Emond Exam Prep: 5 Pieces of Advice for Articling Students

Articling is like adolescence in many ways: It is confusing and terrifying, but also exciting and exhilarating because finally, you begin to see glimpses of what it is like to be a real grown up or a real lawyer, as the case may be.

In this post, I’ll attempt to be your legal Judy Blume and talk about 5 important things to remember while articling:

1. This is when your build your reputation

You may have summered at a firm, or worked in a legal environment before, but expectations change when you’re an articling student. Now you will be given real legal tasks. You might be asked to argue a motion or draft pleadings in a matter. This is when you have to really prove your mettle, not only because you want to be hired back, but also because you want to make a solid impression as you navigate your way through your career. Common sense applies here: be punctual, work hard, meet deadlines, and always be professional and courteous to your co-workers, clients, and opposing counsels.

2. Don’t be afraid to ask questions

If your stomach went cold while thinking about arguing a motion or drafting pleadings, that is completely normal. No one expects you as an articling student to know exactly what to do right away. Not only is it okay to ask questions; it is highly recommended. Make sure you understand the instructions; ask for clarifications or precedents if necessary. Even if it isn’t related to a specific task, expressing intellectual curiosity is a sign of a bright, engaged articling student who will go on to become a bright, engaged lawyer.

3. Keep an open mind

Maybe you watched Kramer vs. Kramer as a child and always wanted to be a family lawyer. Maybe you watched Kramer vs. Kramer as a child and swore you would never be a family lawyer. Articling might change your mind. There is nothing wrong with being focused on a particular field of law, but if you get the chance to explore other options, take it. You never know how you’ll feel about a certain field until you actually experience it. Being pro-active is important.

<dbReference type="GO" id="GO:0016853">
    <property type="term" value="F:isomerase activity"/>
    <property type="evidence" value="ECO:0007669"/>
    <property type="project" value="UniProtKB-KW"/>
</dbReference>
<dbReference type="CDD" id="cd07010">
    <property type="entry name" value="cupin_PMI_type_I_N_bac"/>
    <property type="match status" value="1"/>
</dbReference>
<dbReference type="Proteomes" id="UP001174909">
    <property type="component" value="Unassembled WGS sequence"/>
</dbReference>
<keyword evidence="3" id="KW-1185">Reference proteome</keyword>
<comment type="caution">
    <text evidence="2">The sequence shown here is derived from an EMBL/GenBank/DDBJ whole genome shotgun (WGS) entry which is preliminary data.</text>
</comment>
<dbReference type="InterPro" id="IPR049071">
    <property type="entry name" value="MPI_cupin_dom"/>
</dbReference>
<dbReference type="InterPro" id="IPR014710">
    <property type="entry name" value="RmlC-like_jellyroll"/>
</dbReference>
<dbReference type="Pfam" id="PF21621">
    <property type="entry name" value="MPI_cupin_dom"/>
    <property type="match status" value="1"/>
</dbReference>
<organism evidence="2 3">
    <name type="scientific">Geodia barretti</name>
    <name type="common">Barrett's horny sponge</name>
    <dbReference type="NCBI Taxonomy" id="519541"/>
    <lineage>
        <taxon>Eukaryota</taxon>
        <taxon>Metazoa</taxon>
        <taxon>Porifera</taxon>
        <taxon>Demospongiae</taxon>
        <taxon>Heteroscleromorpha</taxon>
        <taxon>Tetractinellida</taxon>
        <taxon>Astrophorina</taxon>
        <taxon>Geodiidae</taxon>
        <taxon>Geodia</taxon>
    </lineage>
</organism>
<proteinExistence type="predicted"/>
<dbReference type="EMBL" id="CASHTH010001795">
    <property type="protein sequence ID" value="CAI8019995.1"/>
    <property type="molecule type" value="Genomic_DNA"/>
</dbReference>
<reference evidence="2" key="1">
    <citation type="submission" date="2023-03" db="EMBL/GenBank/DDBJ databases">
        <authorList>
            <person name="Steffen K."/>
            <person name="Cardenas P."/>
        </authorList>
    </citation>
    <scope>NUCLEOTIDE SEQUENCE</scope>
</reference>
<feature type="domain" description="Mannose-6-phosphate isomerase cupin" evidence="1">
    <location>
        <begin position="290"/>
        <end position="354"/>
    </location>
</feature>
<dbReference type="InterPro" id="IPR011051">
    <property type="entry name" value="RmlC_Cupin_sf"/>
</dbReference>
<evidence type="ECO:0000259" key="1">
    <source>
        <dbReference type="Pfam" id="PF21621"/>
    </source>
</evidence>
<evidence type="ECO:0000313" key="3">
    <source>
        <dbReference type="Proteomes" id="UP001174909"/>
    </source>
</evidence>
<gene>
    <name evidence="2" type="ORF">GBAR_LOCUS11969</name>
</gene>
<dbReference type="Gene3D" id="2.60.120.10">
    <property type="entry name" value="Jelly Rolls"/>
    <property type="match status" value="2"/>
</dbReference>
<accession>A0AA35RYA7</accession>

When I was articling, I asked for more exposure to immigration law even though I had been working on family law matters until that point. My principal agreed and allowed me to work with their staff immigration lawyer for a few months. I fell completely in love with the work and ended up practising immigration law exclusively.

4. Remember that this is a work place, not school

The stakes are very different when you are articling. Your work now has very real consequences. You will be working on more than one project at once, all with different deadlines. You’ll have to prioritize, keeping in mind that unforeseen work will interrupt even the best laid plans. Be organized and recognize that sometimes you may have to say no. Know your limits. It is better to be honest about your workload than to miss a deadline or present shoddy work.

5. Maintain a work–life balance

All the advice I’ve given you so far is important, but also somewhat austere. I will balance that out by reminding you that self-care is crucial for your physical and mental well-being. Articling can be very demanding and overwhelming, and it is easy to neglect the other parts of your life. It is way too early in your career to burn out, so make sure to get enough sleep, see friends and family, watch Netflix, exercise, try that new restaurant down the street, adopt the adorable kitten you’ve been pining over. Rested articling students are efficient articling students, and efficient articling students get hired back.